“Squelch, sludge, squish” were the sounds of my feet being sucked into the muddy rice field. The grey-brown mud squeezed between my toes and held my foot under, before I could prized it away to take another step. The mud was warm; at some points a layer of murky water sat on top of the sludge, and worse of all I could feel unknown things in the mud. They could be explained by the small bubbles that emerged from a watery footprint next to me. As I moved on with haste a small frog jumped away from me! I managed to keep my cool, although I screamed a little inside, and with a line of students waiting behind me there was nothing to do but continue on into the muddy depths.
Every year in early May the second graders at my school plant kuromai (black rice) in a tanbo (rice field) near the school. I’ve seen students’ paintings of this activity and have eaten the black rice at the Cultural Festival, so when my supervisor asked me if I wanted to join the rice planting today, I immediately said yes!
Being a JET is all about being prepared for the unknown, like when you turn up looking a sleep deprived and are told it’s the school photograph day, or just as a class is starting the teacher turns to you and asks you if you have any activities. Gulp. But over the last nine months I’ve learnt to be prepared for everything, a make-up kit ready for a school photo, a list of games for classes and an ‘emergency’ PE kit for times like these. So luckily, I was able to join the students in this annual event.
Before the hundred-so students set off to the rice field, there was a briefing of how to plant the rice. Unsurprisingly, it didn’t really help me until I saw the demonstration in the actual rice field. First, a hexagonal contraption is rolled across the mud to create a grid pattern of where to plant the seedling, or ricelings as I like to call them. Then we were given a palette of closely grown ricelings which we had to lovingly poke into the mud on the joining points of the lines. It was as easy at that!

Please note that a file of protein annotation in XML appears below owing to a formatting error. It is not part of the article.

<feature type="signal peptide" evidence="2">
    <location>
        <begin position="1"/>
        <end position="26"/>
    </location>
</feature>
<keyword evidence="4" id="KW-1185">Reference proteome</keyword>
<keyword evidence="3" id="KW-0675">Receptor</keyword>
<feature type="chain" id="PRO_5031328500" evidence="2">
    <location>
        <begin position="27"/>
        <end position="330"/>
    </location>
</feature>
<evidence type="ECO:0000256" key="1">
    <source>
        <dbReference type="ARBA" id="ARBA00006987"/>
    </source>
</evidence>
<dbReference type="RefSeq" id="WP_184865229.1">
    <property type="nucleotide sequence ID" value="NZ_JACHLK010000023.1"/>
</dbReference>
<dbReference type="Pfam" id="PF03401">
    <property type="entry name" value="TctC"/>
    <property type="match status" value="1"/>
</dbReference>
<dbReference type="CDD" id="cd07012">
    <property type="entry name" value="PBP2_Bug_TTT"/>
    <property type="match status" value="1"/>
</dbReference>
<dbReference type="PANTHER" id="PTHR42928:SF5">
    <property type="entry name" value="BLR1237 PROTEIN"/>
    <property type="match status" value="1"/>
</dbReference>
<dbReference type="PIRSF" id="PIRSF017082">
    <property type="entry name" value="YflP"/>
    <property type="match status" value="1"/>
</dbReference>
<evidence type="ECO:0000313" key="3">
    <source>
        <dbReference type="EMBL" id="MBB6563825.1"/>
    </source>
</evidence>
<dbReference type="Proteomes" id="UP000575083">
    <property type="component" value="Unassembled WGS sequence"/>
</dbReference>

There were screams and shrieks as the girls got into the mud and I had to stop some of them running back out of the muddy field! Then we had about an hour of planting time. It went by quickly and with so many people planting the seeds, the field was soon covered in lines of green seedlings. Yet now I feel for the real farmers of rural Fukui who have to spend all day, for many weeks just planting rice fields. It must get a bit tiresome if you’re not surrounded by a hundred excited students who are singing songs and falling over in the mud!
I look forward to watching the ricelings sprout up and then being able to eat the rice we planted in September. Just another school experience which beats any school trip I did as a student! I wonder what else the school year has in store for me…